Jaylon Smith and Leighton Vander Esch are going to need to be aware to bump him off his route and make him have to restart. They can't just let him run open due to his ability to catch the ball. He plays with soft hands. Akins has pulled in seven passes this season on eight targets. He is reliable as a pass catcher. He also has a nose for the sticks with the ball in his hands. He can convert third down opportunities. Breaks tackles with a physical running style.
These Cowboys safeties are going to have their hands full working to bring him to the ground. You have to get bodies to him. I don't see just one man bringing him down.
The records might not be expected for either team, but it's always entertaining when the Cowboys and Texans square off, especially in Houston, where there is no love lost with the two franchises.
The Texans got their first win on Sunday, escaping Indianapolis with a 37-34 victory at the end of the overtime period. Houston improved to 1-3 and will be seeking its first home victory of the season.
The Cowboys have yet to win on the road, winning both games this year at AT&T Stadium, thanks to a 26-24 thriller Sunday to beat the Lions.
While the Cowboys are averaging 23.0 points per game at home, they are scoring just 10.5 away from home.
This game was slated to feature two of the best young quarterbacks in the game in Dak Prescott and Deshaun Watson. However, neither of the two have started the season as expected. Prescott ranks 26th in the NFL with a QB rating of 85.2. Watson (95.3) ranks 19th, but he's 27th in the league in completion percentage (62.2).
This figures to be a defensive game with some of the league's top pass-rushers. Dallas' DeMarcus Lawrence leads the NFL right now with 5.5 sacks, just ahead of Houston's J.J. Watt, who has five – all coming in the last two weeks. Jadeveon Clowney also has two sacks for the Texans on the other side of Watt.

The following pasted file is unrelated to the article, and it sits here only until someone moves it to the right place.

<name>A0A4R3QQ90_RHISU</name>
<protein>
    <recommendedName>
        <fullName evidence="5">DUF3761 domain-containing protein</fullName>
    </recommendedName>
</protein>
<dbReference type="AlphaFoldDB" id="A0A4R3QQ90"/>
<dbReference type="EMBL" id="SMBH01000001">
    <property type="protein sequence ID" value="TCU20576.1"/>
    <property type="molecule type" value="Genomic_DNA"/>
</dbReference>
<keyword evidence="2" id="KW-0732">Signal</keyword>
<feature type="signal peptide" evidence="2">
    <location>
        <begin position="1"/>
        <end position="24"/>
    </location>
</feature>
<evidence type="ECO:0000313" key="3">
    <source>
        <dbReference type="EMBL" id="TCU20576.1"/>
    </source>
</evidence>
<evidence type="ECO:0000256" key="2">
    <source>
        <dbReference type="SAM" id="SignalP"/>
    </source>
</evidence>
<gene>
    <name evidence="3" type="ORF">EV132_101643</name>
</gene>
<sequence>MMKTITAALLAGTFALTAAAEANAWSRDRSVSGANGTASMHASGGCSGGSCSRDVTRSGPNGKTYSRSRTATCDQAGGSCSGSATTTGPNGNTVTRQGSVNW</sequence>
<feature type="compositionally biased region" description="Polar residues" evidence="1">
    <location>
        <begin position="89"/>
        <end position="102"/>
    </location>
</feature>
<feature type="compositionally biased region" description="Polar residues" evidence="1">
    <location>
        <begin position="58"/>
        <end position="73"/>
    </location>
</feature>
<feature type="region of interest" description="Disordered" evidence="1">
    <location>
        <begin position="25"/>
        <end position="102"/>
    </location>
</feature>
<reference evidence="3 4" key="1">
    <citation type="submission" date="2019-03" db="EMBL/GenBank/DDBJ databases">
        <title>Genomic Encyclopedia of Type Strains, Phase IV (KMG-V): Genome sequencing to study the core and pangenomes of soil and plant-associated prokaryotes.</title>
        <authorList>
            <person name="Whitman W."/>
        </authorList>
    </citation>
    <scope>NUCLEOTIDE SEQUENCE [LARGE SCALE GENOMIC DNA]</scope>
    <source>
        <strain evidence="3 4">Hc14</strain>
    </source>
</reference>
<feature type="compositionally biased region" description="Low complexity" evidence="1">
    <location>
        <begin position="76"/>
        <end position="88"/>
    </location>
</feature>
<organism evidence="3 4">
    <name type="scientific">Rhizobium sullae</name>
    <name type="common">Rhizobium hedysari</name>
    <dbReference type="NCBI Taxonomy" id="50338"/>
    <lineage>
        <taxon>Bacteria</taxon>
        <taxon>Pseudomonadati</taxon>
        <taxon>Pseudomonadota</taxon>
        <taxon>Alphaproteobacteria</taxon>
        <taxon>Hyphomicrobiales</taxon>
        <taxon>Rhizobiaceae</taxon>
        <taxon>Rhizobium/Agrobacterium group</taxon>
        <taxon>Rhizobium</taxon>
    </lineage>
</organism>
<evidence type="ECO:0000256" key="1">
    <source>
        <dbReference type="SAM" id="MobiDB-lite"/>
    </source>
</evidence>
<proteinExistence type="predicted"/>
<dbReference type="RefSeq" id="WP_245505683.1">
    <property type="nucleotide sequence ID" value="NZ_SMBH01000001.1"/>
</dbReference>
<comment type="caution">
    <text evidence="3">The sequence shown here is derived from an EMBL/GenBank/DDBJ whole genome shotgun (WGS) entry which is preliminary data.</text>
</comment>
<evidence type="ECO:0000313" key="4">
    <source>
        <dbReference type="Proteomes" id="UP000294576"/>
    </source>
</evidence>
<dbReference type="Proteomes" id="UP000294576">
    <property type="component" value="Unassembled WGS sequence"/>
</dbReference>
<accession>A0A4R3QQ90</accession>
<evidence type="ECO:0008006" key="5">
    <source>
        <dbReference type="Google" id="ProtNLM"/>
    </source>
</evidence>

While this seems like an annual rivalry between the two franchises and cities – mainly because they meet in the preseason nearly every year, there aren't a lot of regular-season games between the Cowboys and Texans. This will be the fifth matchup in the series since Houston was awarded the Texans back in 2002. Who could forget the Texans beating Dallas 19-10 in Week 1 of their inaugural season? But since then, the Cowboys have won the next three meetings, including a 27-13 victory in 2010.
However, this rivalry is bigger than just two franchises, but more about the pride of the state and its two biggest cities – Dallas and Houston. When the Oilers (now the Titans) were in Houston, the Cowboys had a 5-3 advantage in regular-season games, including 3-1 in Houston.
Ibraheim Campbell – The Cowboys' fourth safety spent the end of last year and all offseason with the Texans. He played the Cowboys in the final preseason game before being released and signing with Dallas.
Brandon Weeden – A former first-round pick of the Browns, Weeden spent two years with the Cowboys, and started three games in the 2015 season for an injured Tony Romo. Overall, he was 0-4 as a starter in Dallas, but did start and win a game for the Texans later that season in 2015. He is currently the Texans' third QB behind Watson and Joe Webb.
Nick Martin – The Texans' starting center is the brother of Cowboys' All-Pro guard Zack Martin. Both of them starred at Notre Dame with the younger Martin being drafted by Houston in the second round in 2016, two years after Zack was a first-round of the Cowboys.